Word for the Week
Short reflections on Bible passages, with a frontline focus...
So then, just as you received Christ Jesus as Lord, continue to live your lives in him, rooted and built up in him, strengthened in the faith as you were taught, and overflowing with thankfulness. See to it that no one takes you captive through hollow and deceptive philosophy, which depends on human tradition and the elemental spiritual forces of this world rather than on Christ.
Remember: Jesus is Lord.
That’s the key message of the book of Colossians. If you ever get lost in the book, and are not sure what exactly it is that Paul is saying, ‘Jesus is Lord’ is a good place to come back to. How is what Paul’s saying reminding us of Jesus’ lordship over every part of our lives? How does Jesus’ lordship change how we live?
Today’s passage is answering the second of those questions.
Paul is writing about ‘spiritual fullness in Christ’ and beginning to turn his attention to all the other things that were clamouring for the attention and adoration and worship of the Colossians – especially those saying that Jesus wasn’t God or suggesting that wisdom and knowledge are to be found outside of Jesus. That’s what verse 8 is about: ‘see that no one takes you captive through hollow and deceptive philosophy, which depends on human tradition and the elemental spiritual forces.’
Basically: if it doesn’t point you back to Jesus, if Jesus isn’t at the centre of it – bin it.
Because Jesus is Lord. He is the ultimate source of wisdom and knowledge. He is not hollow or deceptive. He is solid ground. He depends on nothing, not on human tradition or elemental spiritual forces. After all, he is the image of the invisible God.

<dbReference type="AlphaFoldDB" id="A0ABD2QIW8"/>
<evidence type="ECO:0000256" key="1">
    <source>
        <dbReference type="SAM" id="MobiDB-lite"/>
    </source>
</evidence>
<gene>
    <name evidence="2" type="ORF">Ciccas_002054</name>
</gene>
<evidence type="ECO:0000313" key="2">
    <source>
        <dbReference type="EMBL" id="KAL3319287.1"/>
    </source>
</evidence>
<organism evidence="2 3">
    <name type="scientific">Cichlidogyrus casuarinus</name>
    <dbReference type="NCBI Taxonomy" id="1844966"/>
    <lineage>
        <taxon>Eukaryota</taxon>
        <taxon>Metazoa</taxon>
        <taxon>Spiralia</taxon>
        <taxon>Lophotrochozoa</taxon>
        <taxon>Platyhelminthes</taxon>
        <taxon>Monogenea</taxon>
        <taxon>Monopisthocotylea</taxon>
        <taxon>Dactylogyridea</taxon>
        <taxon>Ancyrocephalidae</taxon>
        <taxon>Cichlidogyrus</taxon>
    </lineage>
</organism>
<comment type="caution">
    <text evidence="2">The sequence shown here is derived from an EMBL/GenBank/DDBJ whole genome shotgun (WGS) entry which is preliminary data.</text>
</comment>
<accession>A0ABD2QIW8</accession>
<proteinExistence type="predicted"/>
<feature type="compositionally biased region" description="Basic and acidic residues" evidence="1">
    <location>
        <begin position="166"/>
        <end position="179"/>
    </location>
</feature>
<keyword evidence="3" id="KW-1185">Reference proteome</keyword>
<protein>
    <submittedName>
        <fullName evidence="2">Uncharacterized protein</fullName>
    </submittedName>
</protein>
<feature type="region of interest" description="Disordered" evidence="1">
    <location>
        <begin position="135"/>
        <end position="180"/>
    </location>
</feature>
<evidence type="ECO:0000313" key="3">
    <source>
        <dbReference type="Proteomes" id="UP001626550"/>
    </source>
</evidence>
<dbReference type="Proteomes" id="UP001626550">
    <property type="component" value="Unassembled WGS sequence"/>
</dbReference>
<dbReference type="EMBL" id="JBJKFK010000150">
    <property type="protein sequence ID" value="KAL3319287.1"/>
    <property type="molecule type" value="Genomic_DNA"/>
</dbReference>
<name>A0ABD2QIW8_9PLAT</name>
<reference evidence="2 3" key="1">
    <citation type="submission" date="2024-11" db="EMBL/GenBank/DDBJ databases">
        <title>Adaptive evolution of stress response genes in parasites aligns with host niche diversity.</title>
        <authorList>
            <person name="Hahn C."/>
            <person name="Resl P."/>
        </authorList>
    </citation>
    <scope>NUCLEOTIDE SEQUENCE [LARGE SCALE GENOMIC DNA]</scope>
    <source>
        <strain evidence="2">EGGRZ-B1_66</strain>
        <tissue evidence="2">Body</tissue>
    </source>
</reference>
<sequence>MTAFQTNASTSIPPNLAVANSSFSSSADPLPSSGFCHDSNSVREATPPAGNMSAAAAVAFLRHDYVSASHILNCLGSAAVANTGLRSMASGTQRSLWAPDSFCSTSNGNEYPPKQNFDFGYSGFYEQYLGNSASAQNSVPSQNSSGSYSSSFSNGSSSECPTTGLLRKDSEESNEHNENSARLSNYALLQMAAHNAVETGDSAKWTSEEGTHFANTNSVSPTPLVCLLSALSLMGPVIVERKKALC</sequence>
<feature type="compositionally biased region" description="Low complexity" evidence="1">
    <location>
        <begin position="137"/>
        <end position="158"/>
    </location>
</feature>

We live in a world which offers us many suggestions of where ultimate satisfaction, wisdom, and knowledge can be found. You’ve probably seen a whole bunch of suggestions already today, especially if you’ve scrolled through your newsfeed or opened up social media. Just this morning, in fact, I was informed that both a fidget ring and a new brand of moisturiser would change my life.
Those are silly examples, let’s be honest. But scrolling through social media certainly makes me consider whether I would be happier or more satisfied if I travelled more, or had that particularly snazzy pair of trousers, or more followers who liked my posts.
That is – in Paul’s words – ‘hollow and deceptive philosophy’. But it’s a hollow and deceptive philosophy that permeates our lives and the lives of those we interact with on a daily basis. We know that – alluring as these things might be – they will not ultimately satisfy us. They will not ultimately save us.
Because Jesus is the only one who can truly do that.
Associate Speaker for LICC and Church & Theology Executive at International Justice Mission